The U.S. Labor Department says employers can round employees' time as long as it's done "in a manner that it will not result, over a period of time, in failure to compensate the employees properly for all the time they have actually worked." Bottom line: Rounding must be neutral or favor the employee. (DOL 29 CFR Sec. 785.48(b)) You have several ways to make rounding fair, including:
* Minute-based. For example, say your time clock pays by 15-minute intervals. If an employee punches in at 9:07 a.m., you'd round down his start time to 9:00 a.m. If he punches in at 9:08 a.m., you'd round up the start time to 9:15 a.m. This way, the rounding method will balance out over time.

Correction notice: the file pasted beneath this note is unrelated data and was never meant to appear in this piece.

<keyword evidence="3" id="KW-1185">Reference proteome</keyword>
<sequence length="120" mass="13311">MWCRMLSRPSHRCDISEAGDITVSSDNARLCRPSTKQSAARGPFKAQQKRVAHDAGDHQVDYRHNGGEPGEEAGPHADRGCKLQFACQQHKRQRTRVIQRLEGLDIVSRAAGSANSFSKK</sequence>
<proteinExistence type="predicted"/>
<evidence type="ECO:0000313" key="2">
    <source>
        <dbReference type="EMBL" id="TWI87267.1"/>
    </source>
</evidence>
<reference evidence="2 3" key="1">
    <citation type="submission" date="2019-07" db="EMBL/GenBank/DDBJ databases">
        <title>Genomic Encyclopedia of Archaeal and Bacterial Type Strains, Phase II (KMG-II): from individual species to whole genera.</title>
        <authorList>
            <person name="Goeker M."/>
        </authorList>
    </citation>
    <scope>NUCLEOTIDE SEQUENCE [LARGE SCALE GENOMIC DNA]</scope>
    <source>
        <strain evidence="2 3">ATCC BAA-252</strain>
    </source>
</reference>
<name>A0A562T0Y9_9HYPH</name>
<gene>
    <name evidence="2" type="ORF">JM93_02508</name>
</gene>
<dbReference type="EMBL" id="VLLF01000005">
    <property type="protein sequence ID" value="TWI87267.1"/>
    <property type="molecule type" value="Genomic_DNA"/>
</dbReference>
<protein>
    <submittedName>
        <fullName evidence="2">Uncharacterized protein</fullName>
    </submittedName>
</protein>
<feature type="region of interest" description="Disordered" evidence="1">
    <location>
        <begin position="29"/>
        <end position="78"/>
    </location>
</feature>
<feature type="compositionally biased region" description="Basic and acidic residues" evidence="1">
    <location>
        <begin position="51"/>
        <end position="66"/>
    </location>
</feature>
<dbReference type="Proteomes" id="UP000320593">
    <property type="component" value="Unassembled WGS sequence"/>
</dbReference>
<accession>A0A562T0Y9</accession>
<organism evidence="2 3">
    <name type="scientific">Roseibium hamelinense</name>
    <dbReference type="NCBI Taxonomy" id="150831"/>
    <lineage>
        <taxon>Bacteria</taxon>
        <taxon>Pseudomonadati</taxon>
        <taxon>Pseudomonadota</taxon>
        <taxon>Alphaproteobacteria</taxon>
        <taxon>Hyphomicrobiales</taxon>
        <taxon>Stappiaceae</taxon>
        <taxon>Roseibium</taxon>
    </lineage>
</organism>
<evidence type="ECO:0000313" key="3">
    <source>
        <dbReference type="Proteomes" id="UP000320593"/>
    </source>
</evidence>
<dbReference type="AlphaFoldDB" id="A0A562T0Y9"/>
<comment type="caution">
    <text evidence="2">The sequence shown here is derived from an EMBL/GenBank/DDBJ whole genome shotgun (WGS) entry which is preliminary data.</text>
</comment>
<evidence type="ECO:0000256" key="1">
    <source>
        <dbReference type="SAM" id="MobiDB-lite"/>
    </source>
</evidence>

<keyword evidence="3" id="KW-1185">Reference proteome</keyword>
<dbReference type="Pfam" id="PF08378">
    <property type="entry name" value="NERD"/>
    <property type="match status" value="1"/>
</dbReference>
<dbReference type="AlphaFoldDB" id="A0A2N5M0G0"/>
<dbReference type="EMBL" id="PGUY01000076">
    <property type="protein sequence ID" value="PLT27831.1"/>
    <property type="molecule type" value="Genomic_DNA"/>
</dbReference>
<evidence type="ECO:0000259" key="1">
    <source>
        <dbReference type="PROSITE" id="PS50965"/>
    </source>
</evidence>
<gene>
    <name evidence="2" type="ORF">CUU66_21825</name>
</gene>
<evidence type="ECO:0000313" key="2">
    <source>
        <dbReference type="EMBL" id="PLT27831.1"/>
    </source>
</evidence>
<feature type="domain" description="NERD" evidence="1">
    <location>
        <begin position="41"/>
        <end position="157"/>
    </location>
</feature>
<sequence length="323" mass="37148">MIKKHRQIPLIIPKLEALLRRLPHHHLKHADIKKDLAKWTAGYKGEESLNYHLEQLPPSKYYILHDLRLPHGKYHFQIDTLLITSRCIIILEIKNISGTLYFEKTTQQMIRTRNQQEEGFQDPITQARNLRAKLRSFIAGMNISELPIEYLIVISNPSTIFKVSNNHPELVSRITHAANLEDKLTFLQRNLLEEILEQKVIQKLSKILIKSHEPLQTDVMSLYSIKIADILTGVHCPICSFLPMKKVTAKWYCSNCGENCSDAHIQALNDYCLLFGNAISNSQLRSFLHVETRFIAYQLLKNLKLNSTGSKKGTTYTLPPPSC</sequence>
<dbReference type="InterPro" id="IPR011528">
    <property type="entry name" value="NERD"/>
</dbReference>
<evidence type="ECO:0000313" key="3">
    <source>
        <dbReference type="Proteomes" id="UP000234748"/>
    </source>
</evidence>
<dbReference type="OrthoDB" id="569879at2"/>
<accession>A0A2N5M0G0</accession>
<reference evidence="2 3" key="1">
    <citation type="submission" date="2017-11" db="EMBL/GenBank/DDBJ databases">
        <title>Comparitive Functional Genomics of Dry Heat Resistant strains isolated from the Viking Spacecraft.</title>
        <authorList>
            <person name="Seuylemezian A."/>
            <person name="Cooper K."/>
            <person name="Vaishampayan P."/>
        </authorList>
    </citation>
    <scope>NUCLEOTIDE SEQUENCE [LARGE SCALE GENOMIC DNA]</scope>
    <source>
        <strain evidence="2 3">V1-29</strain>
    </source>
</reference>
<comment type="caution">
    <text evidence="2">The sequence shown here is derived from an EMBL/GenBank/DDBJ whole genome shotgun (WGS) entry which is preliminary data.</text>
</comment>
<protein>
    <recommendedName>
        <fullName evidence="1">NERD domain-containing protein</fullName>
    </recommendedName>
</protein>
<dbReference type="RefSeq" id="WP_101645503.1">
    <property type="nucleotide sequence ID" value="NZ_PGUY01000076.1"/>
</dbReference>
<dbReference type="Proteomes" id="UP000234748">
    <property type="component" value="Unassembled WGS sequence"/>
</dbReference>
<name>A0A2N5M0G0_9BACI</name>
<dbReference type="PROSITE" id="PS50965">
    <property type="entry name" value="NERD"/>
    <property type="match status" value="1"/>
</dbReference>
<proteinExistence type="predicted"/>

* Start-stop method. Another option is to round off in the employee's favor at all starting times. Then, at the end of the shift, round off to the employer's favor at all quitting times.
* Playing it safe. Finally, you could choose to always round off to favor the employee. That practice would cost you more, but it would...